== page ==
And then when the external object diverges or deviates from the internal object, this creates a lot of anxiety in the narcissist.

A lot of dissonance.

And he tries to coerce the external object to conform to the internal object.

And this is what I call coercive snapshotting.

Now, if your partner used to be promiscuous, if she has had numerous sexual partners, or if she has had relationships of deep, abiding love with someone, if she has been married before, etc., etc., if she has had other intimate partners in her life in the past, this renders idealization very difficult, if not impossible.

It's like the narcissist says, here's my potential intimate partner.

I'm taking a snapshot of her.

Literally, I'm introjecting her, internalizing her, I'm taking a snapshot of her.

And I'm idealizing this snapshot.

I'm telling myself, for example, she's gorgeous, but she's almost a virgin.

She didn't have many men before me.

I'm her first or her second.

She's chaste. She's virginal. She is moral. She is someone I can rely on, not to cheat on me, not to abandon me, not to separate from me, not to dump me.

Why? Because she hasn't had much experience with others, despite her amazing unprecedented spectacular beauty and her sex appeal and the way she dresses provocatively.

So, as you see, the idealization requires to reconcile the irreconcilable.

If she's gorgeous, she's likely to have had many partners.

If she dresses provocatively, it's because she's promiscuous, maybe.

So, you have to reconcile this somehow in the idealized internal object that represents your partner inside your mind as a narcissist.

And it becomes more and more difficult.

The more information the narcissist has about his partner's past.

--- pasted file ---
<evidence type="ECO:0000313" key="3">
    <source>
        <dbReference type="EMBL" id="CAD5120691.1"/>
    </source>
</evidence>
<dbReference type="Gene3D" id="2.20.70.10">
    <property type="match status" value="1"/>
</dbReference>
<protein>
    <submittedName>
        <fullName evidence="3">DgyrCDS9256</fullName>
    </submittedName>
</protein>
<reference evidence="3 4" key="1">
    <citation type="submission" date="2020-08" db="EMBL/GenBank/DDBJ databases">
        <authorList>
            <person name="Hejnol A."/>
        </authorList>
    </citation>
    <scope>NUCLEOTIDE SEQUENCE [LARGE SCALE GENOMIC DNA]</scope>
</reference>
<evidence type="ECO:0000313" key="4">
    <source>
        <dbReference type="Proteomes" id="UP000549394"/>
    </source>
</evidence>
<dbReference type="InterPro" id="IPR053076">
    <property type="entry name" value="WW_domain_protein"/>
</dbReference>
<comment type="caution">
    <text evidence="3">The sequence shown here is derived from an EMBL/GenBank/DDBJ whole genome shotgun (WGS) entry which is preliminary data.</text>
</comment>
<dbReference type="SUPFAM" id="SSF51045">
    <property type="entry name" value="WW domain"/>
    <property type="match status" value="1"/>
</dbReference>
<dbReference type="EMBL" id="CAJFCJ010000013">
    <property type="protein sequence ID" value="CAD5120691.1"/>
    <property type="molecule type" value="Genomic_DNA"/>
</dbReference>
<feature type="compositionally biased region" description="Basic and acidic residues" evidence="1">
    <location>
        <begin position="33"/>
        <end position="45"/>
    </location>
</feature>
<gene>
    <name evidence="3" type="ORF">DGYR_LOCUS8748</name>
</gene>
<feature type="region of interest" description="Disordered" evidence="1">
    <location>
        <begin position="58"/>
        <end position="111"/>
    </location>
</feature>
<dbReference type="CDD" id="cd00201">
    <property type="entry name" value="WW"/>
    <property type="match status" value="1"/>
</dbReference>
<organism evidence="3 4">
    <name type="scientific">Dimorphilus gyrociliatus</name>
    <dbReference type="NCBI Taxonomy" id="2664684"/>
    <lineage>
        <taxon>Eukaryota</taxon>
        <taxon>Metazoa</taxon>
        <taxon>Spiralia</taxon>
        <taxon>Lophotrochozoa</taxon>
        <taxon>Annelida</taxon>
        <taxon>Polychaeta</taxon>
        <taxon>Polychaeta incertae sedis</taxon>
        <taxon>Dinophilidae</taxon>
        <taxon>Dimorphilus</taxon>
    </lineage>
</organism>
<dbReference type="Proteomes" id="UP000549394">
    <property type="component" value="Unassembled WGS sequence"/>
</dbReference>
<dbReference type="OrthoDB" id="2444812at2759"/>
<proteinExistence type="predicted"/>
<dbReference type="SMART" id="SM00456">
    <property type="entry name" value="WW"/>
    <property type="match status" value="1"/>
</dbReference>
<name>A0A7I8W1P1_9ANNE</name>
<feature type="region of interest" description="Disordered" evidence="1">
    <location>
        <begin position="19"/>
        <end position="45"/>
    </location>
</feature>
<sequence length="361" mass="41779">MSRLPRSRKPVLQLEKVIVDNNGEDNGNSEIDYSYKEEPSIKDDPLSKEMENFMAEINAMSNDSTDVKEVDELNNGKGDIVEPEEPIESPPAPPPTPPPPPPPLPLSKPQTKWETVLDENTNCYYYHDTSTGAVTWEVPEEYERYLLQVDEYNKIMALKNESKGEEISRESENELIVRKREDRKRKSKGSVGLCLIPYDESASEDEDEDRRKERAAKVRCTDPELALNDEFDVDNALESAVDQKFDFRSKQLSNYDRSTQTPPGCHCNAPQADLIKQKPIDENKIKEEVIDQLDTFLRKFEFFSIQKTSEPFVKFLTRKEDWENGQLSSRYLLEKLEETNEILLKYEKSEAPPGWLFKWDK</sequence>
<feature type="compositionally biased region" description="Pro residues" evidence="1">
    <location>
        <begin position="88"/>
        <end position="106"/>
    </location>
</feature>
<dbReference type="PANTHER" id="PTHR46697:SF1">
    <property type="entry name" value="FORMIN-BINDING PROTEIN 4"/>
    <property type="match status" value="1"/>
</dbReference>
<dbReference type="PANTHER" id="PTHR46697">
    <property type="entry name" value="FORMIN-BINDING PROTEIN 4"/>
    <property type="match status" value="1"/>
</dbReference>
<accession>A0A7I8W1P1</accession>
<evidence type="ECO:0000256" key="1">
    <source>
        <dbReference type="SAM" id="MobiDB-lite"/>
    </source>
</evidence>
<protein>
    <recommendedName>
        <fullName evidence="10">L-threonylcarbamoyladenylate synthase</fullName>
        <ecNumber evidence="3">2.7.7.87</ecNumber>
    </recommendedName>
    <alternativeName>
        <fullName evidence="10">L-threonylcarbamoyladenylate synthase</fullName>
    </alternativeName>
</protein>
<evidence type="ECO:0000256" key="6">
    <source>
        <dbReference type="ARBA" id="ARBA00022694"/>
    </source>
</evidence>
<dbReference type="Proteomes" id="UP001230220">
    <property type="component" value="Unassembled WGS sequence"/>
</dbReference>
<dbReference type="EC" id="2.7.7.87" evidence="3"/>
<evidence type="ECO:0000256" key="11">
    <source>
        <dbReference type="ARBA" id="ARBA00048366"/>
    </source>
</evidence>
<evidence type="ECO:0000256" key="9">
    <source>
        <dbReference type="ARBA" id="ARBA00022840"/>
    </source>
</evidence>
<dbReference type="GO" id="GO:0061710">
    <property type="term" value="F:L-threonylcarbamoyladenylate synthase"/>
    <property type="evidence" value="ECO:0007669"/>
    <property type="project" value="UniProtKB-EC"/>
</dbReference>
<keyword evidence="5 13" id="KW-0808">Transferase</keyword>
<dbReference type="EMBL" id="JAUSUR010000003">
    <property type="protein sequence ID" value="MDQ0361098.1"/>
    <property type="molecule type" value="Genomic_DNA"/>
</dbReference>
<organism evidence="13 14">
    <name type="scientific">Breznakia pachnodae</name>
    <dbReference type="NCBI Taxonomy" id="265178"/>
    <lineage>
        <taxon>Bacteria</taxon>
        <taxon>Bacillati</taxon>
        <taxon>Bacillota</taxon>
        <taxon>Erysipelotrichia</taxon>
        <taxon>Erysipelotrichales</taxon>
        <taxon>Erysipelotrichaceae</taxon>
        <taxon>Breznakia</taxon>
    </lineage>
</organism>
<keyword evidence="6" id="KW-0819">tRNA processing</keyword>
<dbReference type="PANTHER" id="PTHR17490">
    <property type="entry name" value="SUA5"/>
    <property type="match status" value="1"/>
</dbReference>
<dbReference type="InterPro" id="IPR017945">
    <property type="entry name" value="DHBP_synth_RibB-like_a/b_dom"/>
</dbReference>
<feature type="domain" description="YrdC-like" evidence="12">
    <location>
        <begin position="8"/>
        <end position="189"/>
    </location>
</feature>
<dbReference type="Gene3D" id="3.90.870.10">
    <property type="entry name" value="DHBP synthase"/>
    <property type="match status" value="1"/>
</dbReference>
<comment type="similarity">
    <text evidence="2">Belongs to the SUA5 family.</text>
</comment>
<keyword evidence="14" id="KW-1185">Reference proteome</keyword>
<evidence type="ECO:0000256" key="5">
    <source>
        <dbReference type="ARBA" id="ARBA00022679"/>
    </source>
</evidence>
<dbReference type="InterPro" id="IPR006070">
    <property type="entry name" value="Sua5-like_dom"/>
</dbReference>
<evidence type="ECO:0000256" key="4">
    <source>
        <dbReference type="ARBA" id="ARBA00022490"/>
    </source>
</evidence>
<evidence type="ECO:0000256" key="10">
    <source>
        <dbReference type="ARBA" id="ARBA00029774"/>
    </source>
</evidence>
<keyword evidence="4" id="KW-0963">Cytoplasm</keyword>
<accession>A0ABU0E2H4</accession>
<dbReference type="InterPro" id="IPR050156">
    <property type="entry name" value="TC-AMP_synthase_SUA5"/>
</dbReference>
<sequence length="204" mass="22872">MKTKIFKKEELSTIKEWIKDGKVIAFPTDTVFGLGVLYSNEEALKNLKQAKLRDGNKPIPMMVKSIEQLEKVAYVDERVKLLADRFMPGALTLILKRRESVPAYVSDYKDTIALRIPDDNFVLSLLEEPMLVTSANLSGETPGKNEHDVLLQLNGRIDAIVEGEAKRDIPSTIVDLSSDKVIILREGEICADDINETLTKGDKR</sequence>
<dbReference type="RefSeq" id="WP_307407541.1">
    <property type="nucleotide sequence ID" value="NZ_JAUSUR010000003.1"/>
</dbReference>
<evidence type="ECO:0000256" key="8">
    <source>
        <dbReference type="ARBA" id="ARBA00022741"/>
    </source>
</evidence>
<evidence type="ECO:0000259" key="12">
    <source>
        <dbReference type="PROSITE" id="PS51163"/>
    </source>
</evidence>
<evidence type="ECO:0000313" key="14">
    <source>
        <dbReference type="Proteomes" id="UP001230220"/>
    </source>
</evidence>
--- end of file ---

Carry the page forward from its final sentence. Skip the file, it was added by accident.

Ideally, the narcissist likes to pretend that his partner has never had a past.

She just materialized out of thin air in his life.

Unblemished. Unblemished, untouched, pure, virginal, unadulterated.

So, this is problem number one. This is one of the main routes of retroactive jealousy in the narcissist.

There's a fear of loss, what we call in psychodynamic literature, object loss.

There's a fear of object loss, but it's not the external object.

The narcissist is not afraid of losing his partner.

He's afraid of losing the idealized version of the partner and thereby losing the shared fantasy.

So, the narcissist's object loss, exactly like everything else about narcissism, is internalized, not externalized.

Whereas a healthy person would be afraid to lose his actual partner.

The narcissist is afraid to lose the idealized image of the partner in his mind, which would render the shared fantasy null and void.

This is problem number one, and it gives rise to retroactive jealousy.

Problem number two. In order to engage in the shared fantasy and to impose it on the partner, or to incorporate the partner in it, if the partner voluntarily submits to it, the narcissist needs to infantilize the partner.

Remember that the narcissist regresses the partner to early childhood.

He treats the partner as a child.

In order to allow for the dual mothership concept or mechanism to operate, the narcissist needs to become the mother of the intimate partner, and the intimate partner needs to become the mother of the narcissist.

And so, for the narcissist to become the maternal figure in his intimate partner's life, she needs to become a child.

She needs to regress and infantilize.

She needs to become an infant.

But how could she become an infant if she had had other intimate partners, if she has slept around, if she had been promiscuous, if she had had other lovershusbands and friends with benefits?

How could you infantilize a partner like this?

This kind of partner is an adult, not only an adult, but a contaminated, infected adult.

And so how could you take this adult and regress her to an infantile stage?

Because infants are pure. They're untouched. They're unadulterated. They're clean.

And a partner who used to have many other lovers and many other sexual partners and many other relationships, she's anything but clean. She is adulterated. She's touched.

And so this creates a conflict. The narcissist is unable to infantilize a partner with a rich sexual and relationship history. He is unable to treat her as a mother would because she is not an infant.